Walmart recently released its 2010 Global Sustainability Report. Being the world’s largest public corporation, Walmart has enormous impact and influence directly and indirectly to businesses around them. Whether your business has direct dealings with Walmart or not, it is worth taking notes on their targets, achievements, and future plans in the areas of sustainability.
The forty-seven page report details Walmart’s sustainability actions around the world, from energy efficiency, waste reduction, and product packaging, to social responsibilities. Walmart is continuing to buy renewable power, reduce packaging, reduce waste, make its fleet more efficient, and sell more sustainable products. If you are interested in their actions from a global perspective, Marc Gunther’s blog post, Walmart: Still The Green Giant, provides an excellent summary. In this post, however, I will focus on their Canadian effort.
Canada is Walmart’s 6th largest market. Walmart Canada‘s annual sales is approximately $15 billion U.S. This represents 4% of Walmart’s global sales, compares to 51% from the U.S. It operates in 317 Canadian locations, including 89 Supercentres. Almost 80,000 Canadians work for Walmart. In the 2010 Global Sustainability Report, Walmart highlighted three areas of their Canadian operations: energy efficiency, waste reduction, and packaging reduction.
In the area of energy efficiency, Walmart Canada met their goal to design and build new stores that are 30% more energy efficient compared to stores built in 2005 by opening two high-efficiency store prototypes in Waterdown and Oshawa, Ontario. These two stores are projected to be 30% more energy efficient than the 2005 baseline store. Technologies that are proven to be successful in these stores are expected to be retrofited to existing stores across Canada.
In the area of waste reduction, Walmart Canada surpassed its goal to reduce waste produced by its stores across the country by 65%. At the high-efficiency store in Waterdown, opened in September 2009, they were able to reduce waste by more than 80%. The techniques used at this facility, once refined, are expected to be replicated at other stores.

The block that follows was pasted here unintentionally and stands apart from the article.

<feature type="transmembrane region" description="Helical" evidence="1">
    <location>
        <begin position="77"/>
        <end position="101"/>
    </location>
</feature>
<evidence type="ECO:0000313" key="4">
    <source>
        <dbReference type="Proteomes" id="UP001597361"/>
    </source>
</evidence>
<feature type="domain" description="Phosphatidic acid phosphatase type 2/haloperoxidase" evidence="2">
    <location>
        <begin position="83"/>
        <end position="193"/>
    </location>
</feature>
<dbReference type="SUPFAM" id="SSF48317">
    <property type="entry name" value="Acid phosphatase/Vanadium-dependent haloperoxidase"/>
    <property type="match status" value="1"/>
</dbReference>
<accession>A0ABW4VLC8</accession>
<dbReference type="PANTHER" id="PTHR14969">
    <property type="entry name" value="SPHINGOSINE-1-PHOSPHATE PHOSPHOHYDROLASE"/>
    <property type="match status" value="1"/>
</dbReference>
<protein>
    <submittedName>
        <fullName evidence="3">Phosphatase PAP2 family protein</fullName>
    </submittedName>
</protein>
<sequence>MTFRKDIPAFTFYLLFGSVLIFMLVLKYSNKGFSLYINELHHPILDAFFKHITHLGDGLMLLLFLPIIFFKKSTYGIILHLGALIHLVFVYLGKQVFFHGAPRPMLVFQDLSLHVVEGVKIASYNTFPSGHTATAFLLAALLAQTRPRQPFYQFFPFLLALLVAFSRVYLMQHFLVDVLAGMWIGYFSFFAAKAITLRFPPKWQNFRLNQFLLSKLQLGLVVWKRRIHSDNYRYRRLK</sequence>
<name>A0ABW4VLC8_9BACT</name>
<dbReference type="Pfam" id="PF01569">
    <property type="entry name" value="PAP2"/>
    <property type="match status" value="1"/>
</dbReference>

In the area of packaging reduction, Walmart’s goal is to reduce packaging in their supply chain by 5% by 2013 compared to their 2008 baseline. They expanded the use of their packaging scorecard and established their Packaging Sustainable Value Network (SVN) to Canada. Mirroring their U.S. Packaging Network, these SVNs include membership from the government, academia, suppliers and NGOs. By January 2010, suppliers in Canada had been informed on the scorecard and are in the process of adding their product packaging information into the system. It is expected that by the end of 2011, buyers in Canada will be able to use the information to influence their purchasing decisions.
Those are the three highlighted areas for Canada. I will end this post with a question. Why does Walmart—a company known for its agressive cost cutting and razor thin profit margin—spend so much valuable resource on sustainability? CEO Mike Duke says in the report: Sustainability continues to make Walmart a better company by reducing waste, lowering costs, driving innovation, increasing productivity and helping us fulfill our mission of saving people money so they can live better.
In other words, sustainability saves more than the environment … it saves money.